MINNEAPOLIS (AP) -- A large-scale bee kill in Minneapolis last month is being blamed on a common insecticide.
Investigators traced the kill to fipronil, an insecticide commonly used by commercial companies around the foundations of buildings to control insects, including ants, box elder bugs and yellow jackets.
Piles of dead and twitching bees were noticed in front of three honey bee colonies in the Kenwood neighborhood on September 12th.
KARE-TV reports samples of the dead bees were sent to a lab in North Carolina, where exposure to fipronil was confirmed.
Investigators from the Minnesota Department of Agriculture believe the insecticide was likely used on a foundation and got on nearby plants or flowers. Bees seeking nectar from those plants then carried the poison back to their hives.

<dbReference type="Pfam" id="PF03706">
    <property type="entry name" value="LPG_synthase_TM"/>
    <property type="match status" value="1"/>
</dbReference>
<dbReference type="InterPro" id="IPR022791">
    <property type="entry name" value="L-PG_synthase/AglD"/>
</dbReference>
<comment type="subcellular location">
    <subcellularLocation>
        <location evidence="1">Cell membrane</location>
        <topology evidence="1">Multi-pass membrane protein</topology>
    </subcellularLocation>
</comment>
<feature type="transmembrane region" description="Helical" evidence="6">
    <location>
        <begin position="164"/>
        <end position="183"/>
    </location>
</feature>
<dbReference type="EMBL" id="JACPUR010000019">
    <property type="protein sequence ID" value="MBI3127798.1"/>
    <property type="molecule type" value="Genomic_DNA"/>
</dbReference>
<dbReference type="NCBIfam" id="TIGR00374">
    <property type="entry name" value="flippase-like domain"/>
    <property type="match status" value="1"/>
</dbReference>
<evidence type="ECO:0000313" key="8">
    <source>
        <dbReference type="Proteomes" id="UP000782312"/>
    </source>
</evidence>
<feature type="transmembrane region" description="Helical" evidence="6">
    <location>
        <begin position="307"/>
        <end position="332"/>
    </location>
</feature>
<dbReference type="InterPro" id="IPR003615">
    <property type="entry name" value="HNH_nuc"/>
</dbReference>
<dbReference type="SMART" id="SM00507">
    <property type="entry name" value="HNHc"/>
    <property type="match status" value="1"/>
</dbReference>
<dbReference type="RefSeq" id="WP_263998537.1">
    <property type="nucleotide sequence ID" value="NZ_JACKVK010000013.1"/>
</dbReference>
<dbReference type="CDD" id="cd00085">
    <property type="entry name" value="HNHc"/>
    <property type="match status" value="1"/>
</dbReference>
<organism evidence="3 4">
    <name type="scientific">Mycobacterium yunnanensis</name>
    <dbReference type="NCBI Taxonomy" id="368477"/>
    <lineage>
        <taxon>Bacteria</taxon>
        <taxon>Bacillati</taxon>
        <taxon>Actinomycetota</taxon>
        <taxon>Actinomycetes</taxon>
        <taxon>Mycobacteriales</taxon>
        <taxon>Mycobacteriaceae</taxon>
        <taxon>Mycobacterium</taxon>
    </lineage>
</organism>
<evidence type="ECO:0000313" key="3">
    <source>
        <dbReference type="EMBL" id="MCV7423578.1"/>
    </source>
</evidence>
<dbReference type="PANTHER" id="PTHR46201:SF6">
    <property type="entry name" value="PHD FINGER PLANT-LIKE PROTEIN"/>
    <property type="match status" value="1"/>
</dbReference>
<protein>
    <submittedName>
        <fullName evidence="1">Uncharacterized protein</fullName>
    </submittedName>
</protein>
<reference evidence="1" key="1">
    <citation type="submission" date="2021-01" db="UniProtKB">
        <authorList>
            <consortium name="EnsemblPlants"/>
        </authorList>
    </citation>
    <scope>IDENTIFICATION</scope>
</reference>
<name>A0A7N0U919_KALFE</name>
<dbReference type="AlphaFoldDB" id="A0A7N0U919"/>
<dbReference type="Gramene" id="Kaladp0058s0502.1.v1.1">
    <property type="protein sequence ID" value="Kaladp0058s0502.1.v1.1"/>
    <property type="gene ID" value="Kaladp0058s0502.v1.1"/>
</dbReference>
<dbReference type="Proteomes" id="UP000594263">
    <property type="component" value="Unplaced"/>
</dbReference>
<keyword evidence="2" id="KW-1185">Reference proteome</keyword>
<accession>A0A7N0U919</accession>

All content © Copyright 2001 - 2014 WorldNow and KTTC, a Quincy station.
Persons with disabilities who need assistance with issues relating to the content of this station's public inspection file should contact Administrative Assistant Jodi Neyens at (507) 280-5104. Questions or concerns relating to the accessibility of the FCC's online public file system should be directed to the FCC at 888-225-5322, at 888-835-5322 (TTY) or at firstname.lastname@example.org.